ROBERTSON’S BOOK OF FIRSTS

Who did what for the first time

Motorcyclist - - Garage - —Chris Can­tle

ROBERTSON’S BOOK OF FIRSTS is an end­lessly di­gestible ref­er­ence, a long, al­pha­bet­i­cal list of ac­com­plish­ments that takes plea­sure in bawdy tan­gents. Mo­tor­cy­cles, nat­u­rally, get a men­tion. We learn that among the first Amer­i­can mo­tor­cy­cles were the in­ven­tions of E.S. Pen­ning­ton, “a some­what du­bi­ous char­ac­ter,” who made wild claims of his ma­chines, took or­ders in quan­tity and failed to fill them, then dis­posed of his patents for an out­ra­geous sum. A note on the first Amer­i­can mo­tor­cy­cle fa­tal­ity sits con­ve­niently ad­ja­cent to one of the first mo­tor hearses. But Robertson’s Book of Firsts isn’t about rid­ing. It’s not about achieve­ment ei­ther, re­ally. It’s about in­no­va­tion. Be­ing the first across the line. Find­ing a bound­ary and cross­ing it, whether it’s me­chan­i­cal (the first es­ca­la­tor, p. 178) or per­sonal (the first Medals of Honor, p. 286). As we hu­mans con­tin­u­ally as­cend and im­prove, real fron­tiers grow ever more rare. Hav­ing a cat­a­log of bound­aries crossed and con­quered by oth­ers on your cof­fee ta­ble or tucked among your shop man­u­als is as fine an in­cen­tive as any to go search­ing for your own.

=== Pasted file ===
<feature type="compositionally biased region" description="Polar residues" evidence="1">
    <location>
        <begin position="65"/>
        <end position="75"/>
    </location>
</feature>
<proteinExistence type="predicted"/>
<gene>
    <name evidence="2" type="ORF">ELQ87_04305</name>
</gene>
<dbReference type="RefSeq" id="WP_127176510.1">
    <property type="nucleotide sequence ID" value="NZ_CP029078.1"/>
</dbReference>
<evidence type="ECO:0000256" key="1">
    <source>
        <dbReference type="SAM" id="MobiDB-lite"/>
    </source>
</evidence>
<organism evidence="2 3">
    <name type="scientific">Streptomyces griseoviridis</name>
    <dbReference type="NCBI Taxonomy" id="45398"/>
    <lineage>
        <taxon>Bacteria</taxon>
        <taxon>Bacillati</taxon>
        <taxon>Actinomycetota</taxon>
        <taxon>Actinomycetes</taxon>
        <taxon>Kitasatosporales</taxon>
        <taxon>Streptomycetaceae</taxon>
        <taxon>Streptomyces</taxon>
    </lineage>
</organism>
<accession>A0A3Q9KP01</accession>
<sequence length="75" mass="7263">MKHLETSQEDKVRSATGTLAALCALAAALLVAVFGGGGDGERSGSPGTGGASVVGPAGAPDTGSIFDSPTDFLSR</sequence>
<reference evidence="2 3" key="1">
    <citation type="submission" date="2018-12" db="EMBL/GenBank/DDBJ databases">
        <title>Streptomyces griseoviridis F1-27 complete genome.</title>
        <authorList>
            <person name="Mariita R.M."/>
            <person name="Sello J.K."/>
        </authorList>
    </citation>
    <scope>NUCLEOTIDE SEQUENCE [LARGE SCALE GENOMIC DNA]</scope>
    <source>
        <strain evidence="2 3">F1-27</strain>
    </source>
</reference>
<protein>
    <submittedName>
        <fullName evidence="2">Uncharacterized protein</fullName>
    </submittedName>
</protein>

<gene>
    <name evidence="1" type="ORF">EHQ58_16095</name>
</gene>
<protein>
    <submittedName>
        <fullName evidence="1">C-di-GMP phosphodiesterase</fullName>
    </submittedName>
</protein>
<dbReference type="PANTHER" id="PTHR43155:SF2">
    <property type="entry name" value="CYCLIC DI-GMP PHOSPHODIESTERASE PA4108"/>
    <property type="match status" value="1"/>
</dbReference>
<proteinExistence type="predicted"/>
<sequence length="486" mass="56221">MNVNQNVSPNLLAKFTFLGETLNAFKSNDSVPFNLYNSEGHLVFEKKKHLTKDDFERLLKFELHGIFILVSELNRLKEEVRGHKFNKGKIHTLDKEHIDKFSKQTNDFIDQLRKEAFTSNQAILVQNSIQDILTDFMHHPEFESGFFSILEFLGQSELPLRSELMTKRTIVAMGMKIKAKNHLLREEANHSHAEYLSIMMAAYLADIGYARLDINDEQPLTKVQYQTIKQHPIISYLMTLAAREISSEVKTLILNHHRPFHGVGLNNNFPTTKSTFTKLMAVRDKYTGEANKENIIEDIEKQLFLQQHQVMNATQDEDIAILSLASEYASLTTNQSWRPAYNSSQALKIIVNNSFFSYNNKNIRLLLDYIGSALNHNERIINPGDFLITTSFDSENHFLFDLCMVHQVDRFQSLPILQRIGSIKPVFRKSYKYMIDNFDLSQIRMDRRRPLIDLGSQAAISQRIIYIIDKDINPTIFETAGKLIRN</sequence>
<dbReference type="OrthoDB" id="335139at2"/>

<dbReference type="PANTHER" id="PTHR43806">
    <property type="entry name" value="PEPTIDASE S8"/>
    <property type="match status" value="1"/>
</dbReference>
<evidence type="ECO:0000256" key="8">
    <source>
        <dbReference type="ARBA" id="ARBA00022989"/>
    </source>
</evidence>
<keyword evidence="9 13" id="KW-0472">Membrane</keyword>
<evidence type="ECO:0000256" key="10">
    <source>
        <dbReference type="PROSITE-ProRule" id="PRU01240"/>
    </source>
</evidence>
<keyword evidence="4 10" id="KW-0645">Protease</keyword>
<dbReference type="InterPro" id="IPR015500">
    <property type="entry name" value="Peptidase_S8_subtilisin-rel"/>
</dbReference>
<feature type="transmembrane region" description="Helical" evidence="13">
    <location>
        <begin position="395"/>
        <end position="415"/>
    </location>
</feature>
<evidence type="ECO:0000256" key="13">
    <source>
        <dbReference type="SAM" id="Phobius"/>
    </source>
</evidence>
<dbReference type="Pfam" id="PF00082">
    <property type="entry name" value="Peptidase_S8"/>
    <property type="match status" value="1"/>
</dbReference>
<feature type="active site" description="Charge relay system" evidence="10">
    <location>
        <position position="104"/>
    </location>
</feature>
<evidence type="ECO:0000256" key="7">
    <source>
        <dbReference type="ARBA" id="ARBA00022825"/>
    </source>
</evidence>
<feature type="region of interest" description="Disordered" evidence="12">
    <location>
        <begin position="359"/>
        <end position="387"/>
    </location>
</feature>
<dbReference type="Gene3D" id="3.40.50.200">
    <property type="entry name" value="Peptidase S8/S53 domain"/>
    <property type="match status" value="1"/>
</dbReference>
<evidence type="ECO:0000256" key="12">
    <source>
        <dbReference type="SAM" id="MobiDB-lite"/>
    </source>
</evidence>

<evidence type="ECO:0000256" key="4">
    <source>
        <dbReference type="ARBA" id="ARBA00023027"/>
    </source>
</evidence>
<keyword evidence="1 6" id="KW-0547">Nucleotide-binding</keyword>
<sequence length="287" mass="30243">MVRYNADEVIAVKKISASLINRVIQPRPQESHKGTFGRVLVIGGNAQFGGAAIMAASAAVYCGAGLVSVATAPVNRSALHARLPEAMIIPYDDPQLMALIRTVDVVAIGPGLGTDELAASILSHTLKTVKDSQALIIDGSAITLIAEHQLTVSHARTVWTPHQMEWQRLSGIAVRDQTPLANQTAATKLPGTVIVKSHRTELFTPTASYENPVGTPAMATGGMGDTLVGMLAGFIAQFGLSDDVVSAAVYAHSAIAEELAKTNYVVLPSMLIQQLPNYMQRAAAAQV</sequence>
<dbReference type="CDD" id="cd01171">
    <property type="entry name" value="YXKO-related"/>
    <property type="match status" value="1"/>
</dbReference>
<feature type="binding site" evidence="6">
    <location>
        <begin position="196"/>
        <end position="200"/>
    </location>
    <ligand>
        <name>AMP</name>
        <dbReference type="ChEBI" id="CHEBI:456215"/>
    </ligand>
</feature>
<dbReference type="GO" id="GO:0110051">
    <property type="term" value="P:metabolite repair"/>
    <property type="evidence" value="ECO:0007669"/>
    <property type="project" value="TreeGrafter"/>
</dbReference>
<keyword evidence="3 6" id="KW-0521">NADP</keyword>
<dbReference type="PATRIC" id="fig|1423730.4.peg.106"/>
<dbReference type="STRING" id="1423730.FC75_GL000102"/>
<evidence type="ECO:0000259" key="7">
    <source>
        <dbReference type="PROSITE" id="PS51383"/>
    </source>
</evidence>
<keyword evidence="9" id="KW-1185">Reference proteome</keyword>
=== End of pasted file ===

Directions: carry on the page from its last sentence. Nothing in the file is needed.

A A guide to lim­its pushed past.$20/Hard­cover

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